IMG_20180211_182207385_HDR.jpgI’m carrying my grandmother on to the plane. She folds into my arms, light as a bird. She feels warm and tender although she’s mostly bones. All her children, my aunts and uncles and cousins mill about on the tarmac waiting for the flight. It’s a reunion but I’m the only one from my immediate family. The stewardess settles Granma with pillows and blankets in a recliner. She’s content. Great Aunt Rose arrives in a bed complete with IV pole. One cousin suggests we stop halfway for a family meal. We haven’t taken off yet.

This dream, sparked by a pair of short shorts, to wear at the beach. “Daisy Dukes.” Would I dare? Granma suggested (circa 1967) passing her hat to buy me a new pair of shorts because my cutoffs were ragged. Too short for a respectable girl. She was a quiet woman who rarely spoke her mind but she always wore a hat over her crown of braids when she stepped out, even to the bank .


I am

I am from the farm dans la belle province, the land, frozen, snowed-in, snow fences and snowmelt. I am English with French subtitles.

I am stump fences and chokecherries, red maples and syrup, pancakes on Shove Tuesday.

I am potato fields, the 5th line, arrêt/stop. Barn cats and farm dogs, cow pies and puffballs in the pasture, the rushing creek & rickety log bridge.

I am small town where everyone knows your name, Sunday school, camp meetings, holy rollers and reticent Anglicans. I am low church with no candles; the pump organ belting out hymns, flies buzzing in the stained glass windows, the shadows between the pews, the kneeling bench with no cushion, creaking floor boards, dry wafers and communion wine on my knees.

I am the ploughed earth, the soaring pines, lilacs and mock orange.

I am Canada geese calling north in a great V overhead. I am Alice Munro, Margaret Atwood, Leonard Cohen and the CBC on the transistor radio.

Farm Slides 013I am the river, the chutes, the dam and the mill at Portage du Fort, the smell of progress and Rene Lévesque. I am from Diefenbaker and the cold war, bomb shelters and paranoia.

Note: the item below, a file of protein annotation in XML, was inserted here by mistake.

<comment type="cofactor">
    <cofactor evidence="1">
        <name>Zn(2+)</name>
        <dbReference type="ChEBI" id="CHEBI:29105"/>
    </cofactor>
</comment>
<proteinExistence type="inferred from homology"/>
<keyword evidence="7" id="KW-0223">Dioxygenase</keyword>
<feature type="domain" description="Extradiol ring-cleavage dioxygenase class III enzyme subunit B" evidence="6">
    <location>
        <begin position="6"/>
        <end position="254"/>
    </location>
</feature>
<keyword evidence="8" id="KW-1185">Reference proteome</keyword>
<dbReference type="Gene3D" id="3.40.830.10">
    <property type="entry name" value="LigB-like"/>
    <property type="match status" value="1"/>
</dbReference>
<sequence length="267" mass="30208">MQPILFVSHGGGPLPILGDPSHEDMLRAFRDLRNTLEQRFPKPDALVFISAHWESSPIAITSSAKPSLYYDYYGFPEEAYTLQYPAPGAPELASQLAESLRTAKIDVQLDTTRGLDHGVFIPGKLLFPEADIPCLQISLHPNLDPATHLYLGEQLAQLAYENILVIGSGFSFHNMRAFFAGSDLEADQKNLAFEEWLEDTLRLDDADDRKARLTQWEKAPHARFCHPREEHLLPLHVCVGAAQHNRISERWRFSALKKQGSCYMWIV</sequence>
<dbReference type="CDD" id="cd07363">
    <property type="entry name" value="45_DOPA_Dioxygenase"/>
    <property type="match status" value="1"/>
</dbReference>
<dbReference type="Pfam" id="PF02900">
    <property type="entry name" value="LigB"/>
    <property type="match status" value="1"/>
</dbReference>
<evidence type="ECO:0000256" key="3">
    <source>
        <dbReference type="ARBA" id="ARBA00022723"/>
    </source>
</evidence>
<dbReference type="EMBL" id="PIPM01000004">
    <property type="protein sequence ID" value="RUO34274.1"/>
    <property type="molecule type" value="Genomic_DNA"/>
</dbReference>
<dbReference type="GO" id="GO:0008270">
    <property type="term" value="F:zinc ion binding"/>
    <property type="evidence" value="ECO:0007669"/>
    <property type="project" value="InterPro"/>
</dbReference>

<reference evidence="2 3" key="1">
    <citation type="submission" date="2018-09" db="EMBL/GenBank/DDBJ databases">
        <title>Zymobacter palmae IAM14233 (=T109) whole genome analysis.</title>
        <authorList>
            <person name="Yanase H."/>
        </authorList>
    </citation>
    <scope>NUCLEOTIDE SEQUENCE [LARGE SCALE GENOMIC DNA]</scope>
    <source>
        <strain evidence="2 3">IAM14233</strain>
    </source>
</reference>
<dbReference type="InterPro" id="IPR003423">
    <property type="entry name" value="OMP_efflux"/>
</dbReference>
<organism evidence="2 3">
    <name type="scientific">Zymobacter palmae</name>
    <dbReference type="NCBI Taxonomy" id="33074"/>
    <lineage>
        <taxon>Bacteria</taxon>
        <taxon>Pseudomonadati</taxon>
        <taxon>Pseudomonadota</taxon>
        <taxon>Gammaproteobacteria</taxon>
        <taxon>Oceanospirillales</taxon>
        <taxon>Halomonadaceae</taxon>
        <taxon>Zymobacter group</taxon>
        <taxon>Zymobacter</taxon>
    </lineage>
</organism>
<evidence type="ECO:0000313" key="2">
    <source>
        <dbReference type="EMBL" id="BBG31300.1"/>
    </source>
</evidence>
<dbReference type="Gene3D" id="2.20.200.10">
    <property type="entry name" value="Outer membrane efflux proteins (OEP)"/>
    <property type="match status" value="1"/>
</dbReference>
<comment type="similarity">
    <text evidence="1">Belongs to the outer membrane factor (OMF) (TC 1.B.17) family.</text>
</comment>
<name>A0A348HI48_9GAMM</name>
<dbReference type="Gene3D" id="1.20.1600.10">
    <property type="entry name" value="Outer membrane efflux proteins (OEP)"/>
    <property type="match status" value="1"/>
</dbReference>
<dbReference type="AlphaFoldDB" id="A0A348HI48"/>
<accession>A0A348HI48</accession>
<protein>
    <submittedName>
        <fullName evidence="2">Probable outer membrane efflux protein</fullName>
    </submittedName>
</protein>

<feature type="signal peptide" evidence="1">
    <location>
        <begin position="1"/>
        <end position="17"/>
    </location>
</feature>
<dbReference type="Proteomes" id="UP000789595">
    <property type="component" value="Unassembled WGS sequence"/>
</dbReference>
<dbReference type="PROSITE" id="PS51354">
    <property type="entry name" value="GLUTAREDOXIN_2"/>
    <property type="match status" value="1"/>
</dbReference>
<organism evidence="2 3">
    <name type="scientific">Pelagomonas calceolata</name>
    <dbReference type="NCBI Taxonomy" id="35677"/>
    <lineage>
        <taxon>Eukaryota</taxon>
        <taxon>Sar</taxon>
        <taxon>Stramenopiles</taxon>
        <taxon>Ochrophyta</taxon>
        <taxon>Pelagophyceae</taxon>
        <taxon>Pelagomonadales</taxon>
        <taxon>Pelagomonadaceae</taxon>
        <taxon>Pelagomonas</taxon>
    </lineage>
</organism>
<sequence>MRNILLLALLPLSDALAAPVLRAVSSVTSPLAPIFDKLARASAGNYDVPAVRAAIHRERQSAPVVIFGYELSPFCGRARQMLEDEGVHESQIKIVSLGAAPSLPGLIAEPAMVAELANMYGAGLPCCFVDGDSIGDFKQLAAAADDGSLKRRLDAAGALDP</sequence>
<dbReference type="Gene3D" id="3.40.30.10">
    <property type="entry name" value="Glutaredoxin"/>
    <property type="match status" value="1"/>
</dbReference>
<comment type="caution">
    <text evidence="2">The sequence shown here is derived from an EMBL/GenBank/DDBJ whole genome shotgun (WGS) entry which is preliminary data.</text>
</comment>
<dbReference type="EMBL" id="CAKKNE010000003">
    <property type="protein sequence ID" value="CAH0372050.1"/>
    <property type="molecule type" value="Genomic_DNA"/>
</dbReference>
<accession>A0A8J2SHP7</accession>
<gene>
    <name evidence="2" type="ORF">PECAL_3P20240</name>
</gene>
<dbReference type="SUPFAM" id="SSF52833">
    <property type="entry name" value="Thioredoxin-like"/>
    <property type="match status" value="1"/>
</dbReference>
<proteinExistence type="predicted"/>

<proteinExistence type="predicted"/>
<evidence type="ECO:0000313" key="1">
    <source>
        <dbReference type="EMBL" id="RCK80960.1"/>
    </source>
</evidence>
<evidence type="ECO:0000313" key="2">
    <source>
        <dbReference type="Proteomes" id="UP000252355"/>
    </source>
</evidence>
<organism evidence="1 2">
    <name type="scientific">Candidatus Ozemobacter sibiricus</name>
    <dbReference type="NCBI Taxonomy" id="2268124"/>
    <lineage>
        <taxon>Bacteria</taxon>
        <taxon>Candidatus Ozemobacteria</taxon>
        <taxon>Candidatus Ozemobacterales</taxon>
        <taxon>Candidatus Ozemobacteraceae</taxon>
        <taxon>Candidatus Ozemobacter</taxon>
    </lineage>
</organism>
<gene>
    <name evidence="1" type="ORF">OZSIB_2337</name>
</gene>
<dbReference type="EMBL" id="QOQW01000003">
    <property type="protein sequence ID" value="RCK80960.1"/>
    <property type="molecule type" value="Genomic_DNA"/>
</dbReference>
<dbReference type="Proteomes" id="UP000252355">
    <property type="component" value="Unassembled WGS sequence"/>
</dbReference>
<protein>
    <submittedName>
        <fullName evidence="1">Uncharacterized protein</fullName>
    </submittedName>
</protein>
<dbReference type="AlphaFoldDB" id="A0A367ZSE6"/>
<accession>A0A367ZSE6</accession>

I am red geraniums and dust, the sideline, tractors and the tin mailbox, letters and library books on rural route two.

I am highway eight, the truck with taillights tied on with binder twine, live chickens in crates for Kosher butchers in Montreal.

I am the anvil, the power take off, the rusty wheelbarrow and the voice of immigrant farm workers in the darkest hour, thunder and lightning on a humid night.

I am small, unseen, unheard.

Fall Garden



Tomatoes, home grown


Pendulous red globes droop on the vines,

beauties grown from seed. Nurtured,

staked and watered all summer. I pick

and polish on my shirt, bite

like an apple, sweet on my tongue,

juice squirts. In the kitchen, I pierce

one with the tip of a knife, cut

slices the size of my palm. Layered

on toast we taste life itself as the light

shifts towards autumn and leaves scatter.

My hands generous and powerful as my ancestors.


At first I resist. Fall clean up is never as inspiring as spring digging and planting . But I catch myself with this habitual thinking. A garden is a reflection of my inner life. The reds catch my eye, turn resistance into play. The smell of decay carries a tinge of sadness. I pick a bowlful of green tomatoes and a few half-ripe ones.  A   nugget popped on my tongue explodes with sweetness.  Tomatillos overflow the basket, their paper casings like lanterns.  Roasted with garlic and jalapeños I transform them into green salsa.

I pull up mildewed tomato plants, their roots, tentacles deep in the soil. The wheelbarrow overflows three times as I dump it into the compost.  Future nutrients, these plants started from seed, provided abundance all summer and go on giving as they  decay in the bin. We need to give back what we take.